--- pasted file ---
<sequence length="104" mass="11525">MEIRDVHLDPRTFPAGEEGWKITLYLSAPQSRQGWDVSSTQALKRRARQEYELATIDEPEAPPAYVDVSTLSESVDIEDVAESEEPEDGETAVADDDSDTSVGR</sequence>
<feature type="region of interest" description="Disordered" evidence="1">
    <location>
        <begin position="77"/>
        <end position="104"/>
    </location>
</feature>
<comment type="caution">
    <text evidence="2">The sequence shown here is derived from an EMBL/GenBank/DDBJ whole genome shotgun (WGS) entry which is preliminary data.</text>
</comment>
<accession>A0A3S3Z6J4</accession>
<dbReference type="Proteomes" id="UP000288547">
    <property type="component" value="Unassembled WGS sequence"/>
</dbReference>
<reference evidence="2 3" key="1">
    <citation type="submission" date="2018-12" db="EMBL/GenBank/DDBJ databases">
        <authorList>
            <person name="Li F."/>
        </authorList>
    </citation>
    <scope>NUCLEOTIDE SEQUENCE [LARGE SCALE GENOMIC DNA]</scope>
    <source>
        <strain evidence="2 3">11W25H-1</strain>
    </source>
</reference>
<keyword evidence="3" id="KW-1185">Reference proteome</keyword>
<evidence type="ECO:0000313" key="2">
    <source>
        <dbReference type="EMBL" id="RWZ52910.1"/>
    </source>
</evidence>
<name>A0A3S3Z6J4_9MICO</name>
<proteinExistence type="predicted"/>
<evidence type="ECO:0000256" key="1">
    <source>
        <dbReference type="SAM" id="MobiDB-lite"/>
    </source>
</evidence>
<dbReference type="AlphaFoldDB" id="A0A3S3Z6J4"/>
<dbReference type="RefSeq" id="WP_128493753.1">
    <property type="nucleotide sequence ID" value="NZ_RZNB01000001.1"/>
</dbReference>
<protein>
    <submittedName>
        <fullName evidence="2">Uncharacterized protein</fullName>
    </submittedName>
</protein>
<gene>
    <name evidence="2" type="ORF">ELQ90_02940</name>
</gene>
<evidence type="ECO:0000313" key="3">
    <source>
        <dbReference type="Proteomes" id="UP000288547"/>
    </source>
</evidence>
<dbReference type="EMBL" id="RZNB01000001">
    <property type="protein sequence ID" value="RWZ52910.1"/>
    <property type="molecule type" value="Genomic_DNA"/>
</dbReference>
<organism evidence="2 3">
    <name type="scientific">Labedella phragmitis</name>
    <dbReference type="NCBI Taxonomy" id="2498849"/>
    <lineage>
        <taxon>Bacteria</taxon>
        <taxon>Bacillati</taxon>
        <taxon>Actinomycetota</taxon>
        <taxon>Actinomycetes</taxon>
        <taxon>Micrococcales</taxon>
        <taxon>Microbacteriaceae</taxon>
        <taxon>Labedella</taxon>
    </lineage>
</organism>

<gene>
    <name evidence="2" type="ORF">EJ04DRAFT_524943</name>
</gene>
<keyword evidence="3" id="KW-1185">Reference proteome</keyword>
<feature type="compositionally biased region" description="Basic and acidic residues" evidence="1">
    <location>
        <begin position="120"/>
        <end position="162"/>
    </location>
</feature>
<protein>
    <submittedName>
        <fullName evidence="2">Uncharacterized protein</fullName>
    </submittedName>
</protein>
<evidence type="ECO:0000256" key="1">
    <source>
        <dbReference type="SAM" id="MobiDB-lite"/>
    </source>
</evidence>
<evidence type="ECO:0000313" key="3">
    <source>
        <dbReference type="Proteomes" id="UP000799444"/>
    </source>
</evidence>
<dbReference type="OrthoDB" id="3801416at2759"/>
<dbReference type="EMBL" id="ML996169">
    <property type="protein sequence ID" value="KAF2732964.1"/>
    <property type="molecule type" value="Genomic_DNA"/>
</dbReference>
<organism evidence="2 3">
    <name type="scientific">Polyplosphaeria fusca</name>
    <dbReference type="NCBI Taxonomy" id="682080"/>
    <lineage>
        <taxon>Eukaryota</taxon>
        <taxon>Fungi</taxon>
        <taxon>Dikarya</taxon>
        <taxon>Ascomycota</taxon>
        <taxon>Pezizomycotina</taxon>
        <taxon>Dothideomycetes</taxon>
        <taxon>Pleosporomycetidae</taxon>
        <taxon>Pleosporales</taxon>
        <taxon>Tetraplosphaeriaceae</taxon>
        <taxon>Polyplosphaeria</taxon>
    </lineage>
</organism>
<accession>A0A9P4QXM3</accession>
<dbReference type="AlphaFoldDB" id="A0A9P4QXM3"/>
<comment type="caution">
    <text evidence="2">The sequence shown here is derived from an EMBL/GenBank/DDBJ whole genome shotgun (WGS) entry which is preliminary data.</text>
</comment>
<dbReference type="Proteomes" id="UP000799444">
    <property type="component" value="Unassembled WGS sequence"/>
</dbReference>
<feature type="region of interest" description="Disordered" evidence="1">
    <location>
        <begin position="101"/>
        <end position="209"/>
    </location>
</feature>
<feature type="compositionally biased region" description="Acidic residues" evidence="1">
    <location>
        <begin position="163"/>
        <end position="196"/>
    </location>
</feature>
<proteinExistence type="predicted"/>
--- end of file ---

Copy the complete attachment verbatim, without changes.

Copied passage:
<sequence length="104" mass="11525">MEIRDVHLDPRTFPAGEEGWKITLYLSAPQSRQGWDVSSTQALKRRARQEYELATIDEPEAPPAYVDVSTLSESVDIEDVAESEEPEDGETAVADDDSDTSVGR</sequence>
<feature type="region of interest" description="Disordered" evidence="1">
    <location>
        <begin position="77"/>
        <end position="104"/>
    </location>
</feature>
<comment type="caution">
    <text evidence="2">The sequence shown here is derived from an EMBL/GenBank/DDBJ whole genome shotgun (WGS) entry which is preliminary data.</text>
</comment>
<accession>A0A3S3Z6J4</accession>
<dbReference type="Proteomes" id="UP000288547">
    <property type="component" value="Unassembled WGS sequence"/>
</dbReference>
<reference evidence="2 3" key="1">
    <citation type="submission" date="2018-12" db="EMBL/GenBank/DDBJ databases">
        <authorList>
            <person name="Li F."/>
        </authorList>
    </citation>
    <scope>NUCLEOTIDE SEQUENCE [LARGE SCALE GENOMIC DNA]</scope>
    <source>
        <strain evidence="2 3">11W25H-1</strain>
    </source>
</reference>
<keyword evidence="3" id="KW-1185">Reference proteome</keyword>
<evidence type="ECO:0000313" key="2">
    <source>
        <dbReference type="EMBL" id="RWZ52910.1"/>
    </source>
</evidence>
<name>A0A3S3Z6J4_9MICO</name>
<proteinExistence type="predicted"/>
<evidence type="ECO:0000256" key="1">
    <source>
        <dbReference type="SAM" id="MobiDB-lite"/>
    </source>
</evidence>
<dbReference type="AlphaFoldDB" id="A0A3S3Z6J4"/>
<dbReference type="RefSeq" id="WP_128493753.1">
    <property type="nucleotide sequence ID" value="NZ_RZNB01000001.1"/>
</dbReference>
<protein>
    <submittedName>
        <fullName evidence="2">Uncharacterized protein</fullName>
    </submittedName>
</protein>
<gene>
    <name evidence="2" type="ORF">ELQ90_02940</name>
</gene>
<evidence type="ECO:0000313" key="3">
    <source>
        <dbReference type="Proteomes" id="UP000288547"/>
    </source>
</evidence>
<dbReference type="EMBL" id="RZNB01000001">
    <property type="protein sequence ID" value="RWZ52910.1"/>
    <property type="molecule type" value="Genomic_DNA"/>
</dbReference>
<organism evidence="2 3">
    <name type="scientific">Labedella phragmitis</name>
    <dbReference type="NCBI Taxonomy" id="2498849"/>
    <lineage>
        <taxon>Bacteria</taxon>
        <taxon>Bacillati</taxon>
        <taxon>Actinomycetota</taxon>
        <taxon>Actinomycetes</taxon>
        <taxon>Micrococcales</taxon>
        <taxon>Microbacteriaceae</taxon>
        <taxon>Labedella</taxon>
    </lineage>
</organism>

<gene>
    <name evidence="2" type="ORF">EJ04DRAFT_524943</name>
</gene>
<keyword evidence="3" id="KW-1185">Reference proteome</keyword>
<feature type="compositionally biased region" description="Basic and acidic residues" evidence="1">
    <location>
        <begin position="120"/>
        <end position="162"/>
    </location>
</feature>
<protein>
    <submittedName>
        <fullName evidence="2">Uncharacterized protein</fullName>
    </submittedName>
</protein>
<evidence type="ECO:0000256" key="1">
    <source>
        <dbReference type="SAM" id="MobiDB-lite"/>
    </source>
</evidence>
<evidence type="ECO:0000313" key="3">
    <source>
        <dbReference type="Proteomes" id="UP000799444"/>
    </source>
</evidence>
<dbReference type="OrthoDB" id="3801416at2759"/>
<dbReference type="EMBL" id="ML996169">
    <property type="protein sequence ID" value="KAF2732964.1"/>
    <property type="molecule type" value="Genomic_DNA"/>
</dbReference>
<organism evidence="2 3">
    <name type="scientific">Polyplosphaeria fusca</name>
    <dbReference type="NCBI Taxonomy" id="682080"/>
    <lineage>
        <taxon>Eukaryota</taxon>
        <taxon>Fungi</taxon>
        <taxon>Dikarya</taxon>
        <taxon>Ascomycota</taxon>
        <taxon>Pezizomycotina</taxon>
        <taxon>Dothideomycetes</taxon>
        <taxon>Pleosporomycetidae</taxon>
        <taxon>Pleosporales</taxon>
        <taxon>Tetraplosphaeriaceae</taxon>
        <taxon>Polyplosphaeria</taxon>
    </lineage>
</organism>
<accession>A0A9P4QXM3</accession>
<dbReference type="AlphaFoldDB" id="A0A9P4QXM3"/>
<comment type="caution">
    <text evidence="2">The sequence shown here is derived from an EMBL/GenBank/DDBJ whole genome shotgun (WGS) entry which is preliminary data.</text>
</comment>
<dbReference type="Proteomes" id="UP000799444">
    <property type="component" value="Unassembled WGS sequence"/>
</dbReference>
<feature type="region of interest" description="Disordered" evidence="1">
    <location>
        <begin position="101"/>
        <end position="209"/>
    </location>
</feature>
<feature type="compositionally biased region" description="Acidic residues" evidence="1">
    <location>
        <begin position="163"/>
        <end position="196"/>
    </location>
</feature>
<proteinExistence type="predicted"/>